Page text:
We could have stayed in a hotel, of course, but, on this trip, we wanted to do something different. It was Jeanne who introduced me to AirBnB when she wrote about a charming cottage in New Hampshire that she stayed in last summer. Jeanne's blog, Collage of Life, is always a source of inspiration and, if you're not already a reader, I suggest you head over there and subscribe today. But back to where I started. So what is AirBNB? Put simply, it is a website where people can list, find and rent lodging. The concept is to find a home away from home and the cool thing about it is that no two listings are the same. In my opinion, the best thing about AirBnB is that there are some very unique properties in which travellers can stay.
After a rather long search, our choice fell on a charming apartment situated on the grounds of Le Vaumicel - a manor built in 1551 by Guillaume Canivet - and whose farm buildings today house a stud farm. The apartment is located on top of what was once probably a barn and it is full of natural light. We did have to drag our luggage up one flight of rather narrow, wooden steps to get to it but it was worth the temporary inconvenience.There were two things that I immediately fell in love with: the wooden floors and the absolute absence of any noise.
Apart from the light, the windows provided gorgeous views of the manor and its spacious, well-tended grounds. The apartment comes with its own private garden, which we did not make use of because it was cold and rainy but it would have been perfect for a summer vacation. Valerie, our hostess, let us have all the privacy that we needed and although I know that my friend the Contessa would have somehow contrived to invite herself over to the manor for coffee, I decided to resist the temptation and satisfy myself by peeking out of the windows at the building, just a stone's throw away, that seemed to be conjured into reality right from the pages of my story-books.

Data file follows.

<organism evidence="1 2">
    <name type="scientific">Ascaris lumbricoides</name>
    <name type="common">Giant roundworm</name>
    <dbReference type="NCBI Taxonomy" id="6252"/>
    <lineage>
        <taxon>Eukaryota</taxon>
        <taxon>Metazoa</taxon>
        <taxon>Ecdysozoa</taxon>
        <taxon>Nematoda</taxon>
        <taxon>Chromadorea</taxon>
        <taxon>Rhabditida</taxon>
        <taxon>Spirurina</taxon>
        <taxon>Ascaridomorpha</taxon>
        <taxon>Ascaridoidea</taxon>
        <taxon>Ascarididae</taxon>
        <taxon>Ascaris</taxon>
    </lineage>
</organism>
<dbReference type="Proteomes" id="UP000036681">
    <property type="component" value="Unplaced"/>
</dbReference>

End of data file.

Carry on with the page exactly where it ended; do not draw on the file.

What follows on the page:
The apartment itself had a few flaws, of course (nothing is ever perfect). We could not get the stove top to heat up properly (not sure whether it was defective or whether we are so used to a gas top that we were too impatient to wait for it to reach the required temperature) and the WIFI connection was mostly erratic but they were minor inconveniencies and our overall experience was very positive - especially with a view like this:
Le Vaumicel is located in the little town of Vierville-sur-Mer, just ten minutes away (at most) from Omaha Beach and the American Cemetery at Colleville-sur-Mer. This area of Normandy is quite isolated and renting our own transport in the shape of a snazzy little Renault Captur was a definite must. As I mentioned in my last post, March is off-peak season in Normandy, so parking was never a problem and the biggest crowd of people we ran into was a bus-load of students visiting the American Cemetery with their teachers. When you come from an over-populated island, isolation sounds like a special kind of magic and Le Vaumicel, located somewhere in the countryside of Normandy, provided us with just the right dose we needed to calm frayed nerves and organise chaotic thoughts. We could not have chosen a better place for our short stay in Normandy.
Some information on Le Manoir du Vaumicel:
Places of interest in and around Vierville-sur-Mer (about 10 minutes away):
Les Braves monument
Further afield (30 to 45 minutes):
St Mere Eglise (the first town in Normandy to be liberated in 1944)
Le Vaumicel, Vierville-sur-Mer, Basse-Normandie, France